Another writing dated October 12, 1955, which was executed on behalf of both parties, states that it was a modification or explanation of the letter of October 11, 1955; that plaintiff would furnish preliminary plans and specifications in sufficient detail to permit builders to predict costs and submit bids; that if defendant was not satisfied, work could then be stopped and the
[ 192 Pa. Super. Page 31]
engineering fee would be limited to $5,000.00, and if defendant was "satisfied and gave instructions to proceed", the plans would then be elaborated and detailed.
It is noteworthy that plaintiff's letter of October 12, 1955 did not take issue with Kellett's assertion of the day before that its obligation ran to the City only, and moreover, the plaintiff asked defendant for no assumption of responsibility for plaintiff's fees if the City, rather than Kellett, refused to proceed with the construction of the plant. Those omissions can only be explained on the ground that plaintiff continued, as it had from the beginning, to consider the Authority, not Kellett, to be its client, and that it remained confident that the City would carry through to a conclusion.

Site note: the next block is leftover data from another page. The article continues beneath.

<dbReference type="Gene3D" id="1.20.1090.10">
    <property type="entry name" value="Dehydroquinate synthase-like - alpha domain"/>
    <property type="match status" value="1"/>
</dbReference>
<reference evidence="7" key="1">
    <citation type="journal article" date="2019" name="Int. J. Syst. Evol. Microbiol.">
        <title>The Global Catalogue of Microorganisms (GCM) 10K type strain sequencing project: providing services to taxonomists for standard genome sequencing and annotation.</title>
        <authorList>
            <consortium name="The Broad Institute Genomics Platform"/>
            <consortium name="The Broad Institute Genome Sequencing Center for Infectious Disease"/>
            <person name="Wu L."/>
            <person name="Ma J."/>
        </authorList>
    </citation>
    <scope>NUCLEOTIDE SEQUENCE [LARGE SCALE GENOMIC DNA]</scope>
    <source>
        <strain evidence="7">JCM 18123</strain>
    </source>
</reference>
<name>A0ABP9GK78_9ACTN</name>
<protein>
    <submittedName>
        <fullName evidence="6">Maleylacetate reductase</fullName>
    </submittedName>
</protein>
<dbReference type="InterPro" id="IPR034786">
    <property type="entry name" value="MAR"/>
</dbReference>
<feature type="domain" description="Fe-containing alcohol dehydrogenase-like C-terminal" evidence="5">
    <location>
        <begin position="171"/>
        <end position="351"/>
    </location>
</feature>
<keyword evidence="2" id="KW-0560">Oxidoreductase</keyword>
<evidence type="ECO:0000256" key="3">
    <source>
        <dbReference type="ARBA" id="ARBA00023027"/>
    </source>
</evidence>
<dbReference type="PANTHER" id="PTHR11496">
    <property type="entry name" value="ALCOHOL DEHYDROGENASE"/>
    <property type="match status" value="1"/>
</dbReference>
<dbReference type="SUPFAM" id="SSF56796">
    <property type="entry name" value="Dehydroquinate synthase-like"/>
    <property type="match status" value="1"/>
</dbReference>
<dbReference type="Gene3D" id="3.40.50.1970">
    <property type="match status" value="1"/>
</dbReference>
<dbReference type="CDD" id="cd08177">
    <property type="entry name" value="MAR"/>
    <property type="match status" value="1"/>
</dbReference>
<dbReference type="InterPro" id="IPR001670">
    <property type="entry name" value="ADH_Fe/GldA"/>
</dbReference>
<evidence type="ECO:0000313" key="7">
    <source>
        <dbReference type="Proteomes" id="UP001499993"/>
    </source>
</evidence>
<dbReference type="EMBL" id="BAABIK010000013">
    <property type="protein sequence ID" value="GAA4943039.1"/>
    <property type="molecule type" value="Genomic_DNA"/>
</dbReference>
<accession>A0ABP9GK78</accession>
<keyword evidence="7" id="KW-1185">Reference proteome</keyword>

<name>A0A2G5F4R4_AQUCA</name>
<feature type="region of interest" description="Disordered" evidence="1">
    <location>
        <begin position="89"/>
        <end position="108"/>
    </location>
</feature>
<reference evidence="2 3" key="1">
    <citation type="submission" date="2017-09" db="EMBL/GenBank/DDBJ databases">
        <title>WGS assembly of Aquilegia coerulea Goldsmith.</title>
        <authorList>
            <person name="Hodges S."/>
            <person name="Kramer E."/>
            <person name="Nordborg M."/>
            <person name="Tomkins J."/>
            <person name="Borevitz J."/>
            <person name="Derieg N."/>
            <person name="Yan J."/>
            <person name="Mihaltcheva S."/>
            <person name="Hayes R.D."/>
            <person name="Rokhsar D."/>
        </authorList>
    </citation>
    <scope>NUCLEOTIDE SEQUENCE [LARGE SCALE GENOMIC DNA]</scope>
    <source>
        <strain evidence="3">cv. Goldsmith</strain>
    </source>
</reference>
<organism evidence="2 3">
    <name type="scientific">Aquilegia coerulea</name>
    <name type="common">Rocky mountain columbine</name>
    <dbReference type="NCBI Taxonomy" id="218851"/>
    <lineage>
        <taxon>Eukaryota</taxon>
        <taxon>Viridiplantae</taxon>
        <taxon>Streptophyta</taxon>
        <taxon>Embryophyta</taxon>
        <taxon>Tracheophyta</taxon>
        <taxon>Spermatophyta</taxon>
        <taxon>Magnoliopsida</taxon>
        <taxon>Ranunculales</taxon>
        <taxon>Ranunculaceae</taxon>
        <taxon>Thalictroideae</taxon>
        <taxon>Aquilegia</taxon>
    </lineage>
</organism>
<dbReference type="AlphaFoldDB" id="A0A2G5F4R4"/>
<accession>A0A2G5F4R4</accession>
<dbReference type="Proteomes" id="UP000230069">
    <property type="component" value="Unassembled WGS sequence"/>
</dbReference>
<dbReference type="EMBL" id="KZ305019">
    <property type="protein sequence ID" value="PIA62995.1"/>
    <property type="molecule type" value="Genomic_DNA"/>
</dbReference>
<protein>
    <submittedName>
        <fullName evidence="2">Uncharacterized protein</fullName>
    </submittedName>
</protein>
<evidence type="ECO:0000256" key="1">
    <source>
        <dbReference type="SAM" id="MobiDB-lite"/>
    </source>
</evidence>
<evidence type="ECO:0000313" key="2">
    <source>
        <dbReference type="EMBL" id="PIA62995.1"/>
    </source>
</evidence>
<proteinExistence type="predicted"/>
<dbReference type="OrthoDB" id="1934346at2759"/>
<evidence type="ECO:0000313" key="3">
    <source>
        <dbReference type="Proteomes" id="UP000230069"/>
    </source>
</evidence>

On November 17, 1955 defendant authorized plaintiff to complete the drawings and specifications.
An agreement was entered into on November 1, 1955 between defendant and the City of Philadelphia for the construction of a building at the North Philadelphia Airport to be leased to defendant. This agreement contained the provision that "the City's obligations hereunder are subject to the condition that such arrangements shall be consummated after due compliance with all of the requirements of the Ordinance approved December 31, 1953 pursuant to which the Authority was organized." This ordinance provided: "No project shall be undertaken except with the written approval of... the City of Philadelphia. No such written approval... shall become effective until it has been specifically authorized by the Council of the City of Philadelphia." No such authorization was given by the Council.
From this evidence the court below concluded that the plaintiff's services were rendered to the City of Philadelphia. Defendant did not promise, contract or agree to pay plaintiff anything, except sums not to ex-201, 203; O'Neill v. Atlas Automobile Finance Corpoceed